On 10 February, at a mass meeting of undergraduates at which I understand about 1000 were present, a ‘Caretaker Government’ was elected, but clearly it was an unconstitutional government in the sense that the officers had not been elected in the due manner and form proscribed by the Constitution and none of the persons elected to the ‘Caretaker Government’ had any legal powers to act. That ‘Caretaker Government’ had no more authority than if they had been elected by a mass meeting while there was in existence a President, deputy President and other Guild officers. Or suppose another 1000 students at another meeting had purported to elect other officers?

Mr Thomas goes on to describe the steps taken by the University to try to resolve the impasse. He concludes: “I believe there is no ground for criticising the University as having infringed the autonomy of the Union”.

He then turns to the issue of files on students:

May I first say that Senate has not met since this matter was raised nationally, and there has therefore been no opportunity for them to discuss the issues.  But I propose that the matter shall be on the agenda for their next meeting in ten days time. […]

He endorses the views set out in the Vice-Chancellor’s Committee letter to the NUS.

Pending these further discussions at national level, and our own Senate’s consideration of the issues, I have made enquiries within the University as to what our own practices are.  First, I discussed the nature of the documents held on what I may call ‘the central file’ with the administrative officer in charge of those documents.  This consists of the forms which the student completed himself, and signed, when he was admitted.  Also on that file would be kept a record of his marks in examinations, of any reports which a ‘progress committee’ might have made on him and any other academic information, including any appearance before the University Board of Discipline.

All this information is regarded by the University as confidential: it would not be released to any third party without ‘good cause’ – a ‘good cause’ is not easy to define, but, for example, it is when…it is sometimes necessary to certify to an outside professional body that a student has reached a particular standard… Otherwise, nothing on the file is disclosed to any other person.

But secondly, I discussed with the Deans of all the Faculties the nature of the documents held on Faculty files.  THese are essentially the UCCA files; the forms (again completed by the candidate) submitted through UCCA, together with any correspondence with referees, whether schoolmasters or otherwise.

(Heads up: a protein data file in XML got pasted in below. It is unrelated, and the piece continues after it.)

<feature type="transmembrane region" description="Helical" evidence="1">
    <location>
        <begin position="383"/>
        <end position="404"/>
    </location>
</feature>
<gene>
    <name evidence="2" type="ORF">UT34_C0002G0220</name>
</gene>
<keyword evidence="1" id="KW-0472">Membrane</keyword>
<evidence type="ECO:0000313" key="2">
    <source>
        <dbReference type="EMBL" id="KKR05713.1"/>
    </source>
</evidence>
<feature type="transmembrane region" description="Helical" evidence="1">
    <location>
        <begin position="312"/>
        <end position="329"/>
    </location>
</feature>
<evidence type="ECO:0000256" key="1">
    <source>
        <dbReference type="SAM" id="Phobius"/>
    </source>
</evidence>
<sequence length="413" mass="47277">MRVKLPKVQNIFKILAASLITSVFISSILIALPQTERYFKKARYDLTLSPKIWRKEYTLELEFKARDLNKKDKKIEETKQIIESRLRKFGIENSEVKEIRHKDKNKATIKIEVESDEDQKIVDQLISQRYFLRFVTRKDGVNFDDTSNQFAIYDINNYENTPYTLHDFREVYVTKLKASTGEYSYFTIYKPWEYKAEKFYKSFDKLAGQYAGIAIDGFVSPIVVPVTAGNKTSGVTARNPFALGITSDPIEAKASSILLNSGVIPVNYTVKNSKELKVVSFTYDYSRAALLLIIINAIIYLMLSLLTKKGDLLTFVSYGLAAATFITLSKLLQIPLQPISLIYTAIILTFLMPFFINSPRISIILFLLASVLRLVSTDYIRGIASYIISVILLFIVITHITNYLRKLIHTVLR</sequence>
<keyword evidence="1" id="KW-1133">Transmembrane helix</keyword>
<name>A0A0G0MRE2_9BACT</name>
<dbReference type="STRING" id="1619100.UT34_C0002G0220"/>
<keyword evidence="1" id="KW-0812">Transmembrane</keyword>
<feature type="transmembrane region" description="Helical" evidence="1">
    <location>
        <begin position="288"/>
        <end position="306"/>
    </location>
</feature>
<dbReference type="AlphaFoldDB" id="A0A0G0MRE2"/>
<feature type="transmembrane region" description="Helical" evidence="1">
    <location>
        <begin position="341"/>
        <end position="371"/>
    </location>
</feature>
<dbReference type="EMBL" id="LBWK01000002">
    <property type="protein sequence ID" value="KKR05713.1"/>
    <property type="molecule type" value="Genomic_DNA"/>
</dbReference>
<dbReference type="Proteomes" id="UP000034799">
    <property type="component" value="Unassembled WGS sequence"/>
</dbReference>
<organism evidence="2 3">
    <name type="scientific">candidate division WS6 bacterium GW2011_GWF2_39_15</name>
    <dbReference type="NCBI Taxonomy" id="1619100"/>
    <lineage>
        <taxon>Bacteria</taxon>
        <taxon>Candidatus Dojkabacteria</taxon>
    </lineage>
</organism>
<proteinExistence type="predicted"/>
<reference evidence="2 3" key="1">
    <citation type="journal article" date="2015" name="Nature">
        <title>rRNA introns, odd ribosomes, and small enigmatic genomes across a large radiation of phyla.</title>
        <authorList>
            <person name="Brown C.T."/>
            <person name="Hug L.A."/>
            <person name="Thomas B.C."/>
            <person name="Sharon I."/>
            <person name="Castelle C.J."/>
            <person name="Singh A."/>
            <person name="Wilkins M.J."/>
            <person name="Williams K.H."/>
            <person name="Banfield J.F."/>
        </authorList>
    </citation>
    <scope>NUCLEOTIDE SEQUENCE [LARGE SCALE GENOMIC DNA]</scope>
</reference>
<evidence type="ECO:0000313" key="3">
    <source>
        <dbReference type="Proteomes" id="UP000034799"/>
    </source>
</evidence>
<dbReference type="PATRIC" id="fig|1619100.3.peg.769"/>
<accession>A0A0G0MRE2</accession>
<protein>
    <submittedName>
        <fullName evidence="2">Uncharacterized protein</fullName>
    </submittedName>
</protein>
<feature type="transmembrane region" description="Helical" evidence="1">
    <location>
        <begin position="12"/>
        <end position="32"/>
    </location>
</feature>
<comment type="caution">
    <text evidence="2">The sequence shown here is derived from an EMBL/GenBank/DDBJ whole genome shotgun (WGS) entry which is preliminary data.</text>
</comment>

As a result of these enquiries it seems to me that I can give an assurance that in this University (to adopt the words used by the Chairman of the V-C’s Committee) “we accept that the political opinions and affiliations of students and staff are no business of a university and that no university should keep files on such matters, and that the same applies to their political activities provided that these are within the law.”

It also seems to me that the headmasters’ and referees’ reports on a candidate for entry and reports and references originating within the University must, if they are to have any value, remain confidential.

On the question whether any further factual information, beyond what is available under the Individualised Data System, should be available to a student, I believe it would be wise to await the further discussions which the NUS are to have with the V-C’s Committee. […]

Mr Thomas’ notes include a photostat of Dave Jenkins’ open letter to the Vice-Chancellor on chemical and biological warfare and a typed list of research projects in the University financed by, firstly the Ministry of Technology, and secondly four projects financed by the Ministry of Defence. He was clearly preparing himself, if pressed, to answer questions on this issue, but did not prepare any statement on it.

He concludes:

I believe most of the problems (including those of which specific mention has been made today) can be resolved by a determination to re-establish mutual respect among the constituent elements of our university.  That will not be done by threats of any kind – the paraphernalia of the law is not the stuff universities are made of; nor are “sit-ins”.  We need the “trust, cooperation and goodwill” to which my questions referred.  It is high time we set about working towards those ends.  And may I make one further plea: that we lose neither our sense of proportion nor our sense of humour in these, or any other matters.